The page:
Framing the Dialogue

Forbidden Knowledge: A Wickedly Smart Guide to History’s Naughtiest Bits

Think about a book full of facts that you neither care about nor gain much in the way of useful knowledge after having read it.  Like a “bathroom reader” for folks who have an interest in history.  Perhaps if you’re training for Jeopardy this book would help.  The subjects are so scattered and so little time is spent on any subject, that I found the book unenjoyable except for a few excerpts:

“The Day the Little Conemaugh Got Much Bigger Lake Conemaugh lies 14 miles up the Little Conemaugh River from the town of Johnstown, Pennsylvania. On May 31, 1889, the dam that held back the lake waters burst after two days of torrential rain. The results were devastating. A wall of water 60 feet high, moving at 40 mph, crashed down on the unsuspecting people of Johnstown, and the water and debris it carried all but flattened the entire town. In an utterly tragic twist, the town was downstream from a wire factory that was also flattened by the water. Many townspeople caught in the deluge got so entangled in barbed wire that they couldn’t escape. In the end, 2,209 people were killed, including 99 entire families. But Mother Nature was not wholly to blame for the tragedy. The Lake Conemaugh Dam was the property of the South Fork Fishing and Forestry Club, which had turned the area into a mountain retreat for the wealthy. However, the club had neglected proper maintenance on the dam. Despite its culpability, though, it was never held legally responsible.”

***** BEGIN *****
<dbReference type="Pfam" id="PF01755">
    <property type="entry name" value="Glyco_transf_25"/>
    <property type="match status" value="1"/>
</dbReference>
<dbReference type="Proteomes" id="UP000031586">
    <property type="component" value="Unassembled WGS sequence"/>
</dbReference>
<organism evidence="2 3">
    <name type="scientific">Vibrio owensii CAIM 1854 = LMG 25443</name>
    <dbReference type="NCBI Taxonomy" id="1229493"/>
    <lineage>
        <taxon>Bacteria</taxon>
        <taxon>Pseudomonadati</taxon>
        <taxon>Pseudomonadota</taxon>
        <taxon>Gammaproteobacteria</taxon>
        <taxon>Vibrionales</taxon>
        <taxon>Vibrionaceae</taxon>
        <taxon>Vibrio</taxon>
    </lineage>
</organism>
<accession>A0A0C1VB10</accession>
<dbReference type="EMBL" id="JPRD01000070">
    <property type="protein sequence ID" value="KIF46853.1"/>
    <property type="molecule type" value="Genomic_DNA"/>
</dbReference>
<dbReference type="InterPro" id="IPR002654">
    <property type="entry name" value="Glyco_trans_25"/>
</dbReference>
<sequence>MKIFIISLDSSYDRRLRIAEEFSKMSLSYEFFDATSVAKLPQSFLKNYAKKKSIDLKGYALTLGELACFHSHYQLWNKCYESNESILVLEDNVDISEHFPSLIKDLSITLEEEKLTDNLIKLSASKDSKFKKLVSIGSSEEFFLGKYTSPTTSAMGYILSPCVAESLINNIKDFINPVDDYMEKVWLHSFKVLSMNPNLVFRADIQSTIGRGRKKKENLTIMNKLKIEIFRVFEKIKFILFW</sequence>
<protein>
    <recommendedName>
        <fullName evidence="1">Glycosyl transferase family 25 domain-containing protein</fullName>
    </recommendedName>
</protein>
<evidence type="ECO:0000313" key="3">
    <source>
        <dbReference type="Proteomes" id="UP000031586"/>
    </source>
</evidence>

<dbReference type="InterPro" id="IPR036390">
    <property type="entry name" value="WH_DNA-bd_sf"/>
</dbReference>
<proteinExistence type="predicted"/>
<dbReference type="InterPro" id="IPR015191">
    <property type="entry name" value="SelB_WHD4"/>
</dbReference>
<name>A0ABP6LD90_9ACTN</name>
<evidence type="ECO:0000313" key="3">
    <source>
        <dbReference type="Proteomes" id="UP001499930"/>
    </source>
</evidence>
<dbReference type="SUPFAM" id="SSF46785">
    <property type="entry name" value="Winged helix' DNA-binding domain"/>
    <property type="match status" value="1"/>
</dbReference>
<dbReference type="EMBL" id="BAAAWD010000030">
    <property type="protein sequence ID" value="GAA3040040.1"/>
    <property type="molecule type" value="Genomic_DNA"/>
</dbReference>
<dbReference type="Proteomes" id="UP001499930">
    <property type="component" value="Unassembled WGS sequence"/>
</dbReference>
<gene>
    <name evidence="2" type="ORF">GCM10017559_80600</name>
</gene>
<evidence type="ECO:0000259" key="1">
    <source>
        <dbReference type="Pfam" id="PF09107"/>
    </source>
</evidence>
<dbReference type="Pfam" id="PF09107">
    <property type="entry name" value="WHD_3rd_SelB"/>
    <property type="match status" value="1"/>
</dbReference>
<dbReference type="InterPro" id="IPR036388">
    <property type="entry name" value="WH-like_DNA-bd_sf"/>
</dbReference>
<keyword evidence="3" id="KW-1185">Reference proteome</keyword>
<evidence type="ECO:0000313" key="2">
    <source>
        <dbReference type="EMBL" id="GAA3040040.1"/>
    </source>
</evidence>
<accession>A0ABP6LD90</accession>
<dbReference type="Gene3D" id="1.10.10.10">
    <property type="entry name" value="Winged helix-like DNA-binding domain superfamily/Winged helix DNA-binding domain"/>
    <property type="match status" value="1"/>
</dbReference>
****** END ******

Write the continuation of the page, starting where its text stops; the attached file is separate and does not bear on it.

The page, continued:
I’d skip this book…wish that I had!

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